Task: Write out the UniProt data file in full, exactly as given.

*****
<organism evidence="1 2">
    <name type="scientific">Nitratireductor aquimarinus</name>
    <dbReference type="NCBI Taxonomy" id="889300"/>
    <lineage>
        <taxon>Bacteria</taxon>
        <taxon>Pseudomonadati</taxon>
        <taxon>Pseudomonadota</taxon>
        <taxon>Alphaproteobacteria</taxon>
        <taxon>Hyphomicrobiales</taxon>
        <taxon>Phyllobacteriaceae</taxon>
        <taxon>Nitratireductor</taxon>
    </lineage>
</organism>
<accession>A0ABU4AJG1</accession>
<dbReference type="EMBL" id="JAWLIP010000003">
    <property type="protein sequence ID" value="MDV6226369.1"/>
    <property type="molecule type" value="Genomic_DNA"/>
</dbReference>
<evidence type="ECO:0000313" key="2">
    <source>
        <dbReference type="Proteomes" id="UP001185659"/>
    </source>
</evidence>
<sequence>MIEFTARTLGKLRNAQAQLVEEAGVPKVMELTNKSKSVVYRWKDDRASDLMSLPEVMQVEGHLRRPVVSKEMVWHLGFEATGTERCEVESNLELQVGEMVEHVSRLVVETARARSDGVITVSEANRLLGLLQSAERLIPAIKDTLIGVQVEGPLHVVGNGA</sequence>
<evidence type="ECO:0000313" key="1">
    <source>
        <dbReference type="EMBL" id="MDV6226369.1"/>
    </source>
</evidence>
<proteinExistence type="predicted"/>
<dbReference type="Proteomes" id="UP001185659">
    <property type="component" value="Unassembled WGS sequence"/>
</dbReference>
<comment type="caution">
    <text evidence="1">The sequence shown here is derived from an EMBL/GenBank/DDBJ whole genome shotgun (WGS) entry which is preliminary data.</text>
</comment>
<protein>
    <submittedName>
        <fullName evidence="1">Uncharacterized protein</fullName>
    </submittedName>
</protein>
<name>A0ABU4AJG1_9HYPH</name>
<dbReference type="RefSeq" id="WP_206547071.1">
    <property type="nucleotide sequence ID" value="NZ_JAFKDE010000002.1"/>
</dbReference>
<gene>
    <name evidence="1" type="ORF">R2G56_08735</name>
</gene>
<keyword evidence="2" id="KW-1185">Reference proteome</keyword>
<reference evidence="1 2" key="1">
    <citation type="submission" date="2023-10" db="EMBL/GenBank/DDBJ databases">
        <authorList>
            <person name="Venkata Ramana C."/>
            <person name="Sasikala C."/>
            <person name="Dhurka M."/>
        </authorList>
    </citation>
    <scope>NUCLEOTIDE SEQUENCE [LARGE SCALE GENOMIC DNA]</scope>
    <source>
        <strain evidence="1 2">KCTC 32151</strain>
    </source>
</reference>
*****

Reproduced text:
<organism evidence="1 2">
    <name type="scientific">Nitratireductor aquimarinus</name>
    <dbReference type="NCBI Taxonomy" id="889300"/>
    <lineage>
        <taxon>Bacteria</taxon>
        <taxon>Pseudomonadati</taxon>
        <taxon>Pseudomonadota</taxon>
        <taxon>Alphaproteobacteria</taxon>
        <taxon>Hyphomicrobiales</taxon>
        <taxon>Phyllobacteriaceae</taxon>
        <taxon>Nitratireductor</taxon>
    </lineage>
</organism>
<accession>A0ABU4AJG1</accession>
<dbReference type="EMBL" id="JAWLIP010000003">
    <property type="protein sequence ID" value="MDV6226369.1"/>
    <property type="molecule type" value="Genomic_DNA"/>
</dbReference>
<evidence type="ECO:0000313" key="2">
    <source>
        <dbReference type="Proteomes" id="UP001185659"/>
    </source>
</evidence>
<sequence>MIEFTARTLGKLRNAQAQLVEEAGVPKVMELTNKSKSVVYRWKDDRASDLMSLPEVMQVEGHLRRPVVSKEMVWHLGFEATGTERCEVESNLELQVGEMVEHVSRLVVETARARSDGVITVSEANRLLGLLQSAERLIPAIKDTLIGVQVEGPLHVVGNGA</sequence>
<evidence type="ECO:0000313" key="1">
    <source>
        <dbReference type="EMBL" id="MDV6226369.1"/>
    </source>
</evidence>
<proteinExistence type="predicted"/>
<dbReference type="Proteomes" id="UP001185659">
    <property type="component" value="Unassembled WGS sequence"/>
</dbReference>
<comment type="caution">
    <text evidence="1">The sequence shown here is derived from an EMBL/GenBank/DDBJ whole genome shotgun (WGS) entry which is preliminary data.</text>
</comment>
<protein>
    <submittedName>
        <fullName evidence="1">Uncharacterized protein</fullName>
    </submittedName>
</protein>
<name>A0ABU4AJG1_9HYPH</name>
<dbReference type="RefSeq" id="WP_206547071.1">
    <property type="nucleotide sequence ID" value="NZ_JAFKDE010000002.1"/>
</dbReference>
<gene>
    <name evidence="1" type="ORF">R2G56_08735</name>
</gene>
<keyword evidence="2" id="KW-1185">Reference proteome</keyword>
<reference evidence="1 2" key="1">
    <citation type="submission" date="2023-10" db="EMBL/GenBank/DDBJ databases">
        <authorList>
            <person name="Venkata Ramana C."/>
            <person name="Sasikala C."/>
            <person name="Dhurka M."/>
        </authorList>
    </citation>
    <scope>NUCLEOTIDE SEQUENCE [LARGE SCALE GENOMIC DNA]</scope>
    <source>
        <strain evidence="1 2">KCTC 32151</strain>
    </source>
</reference>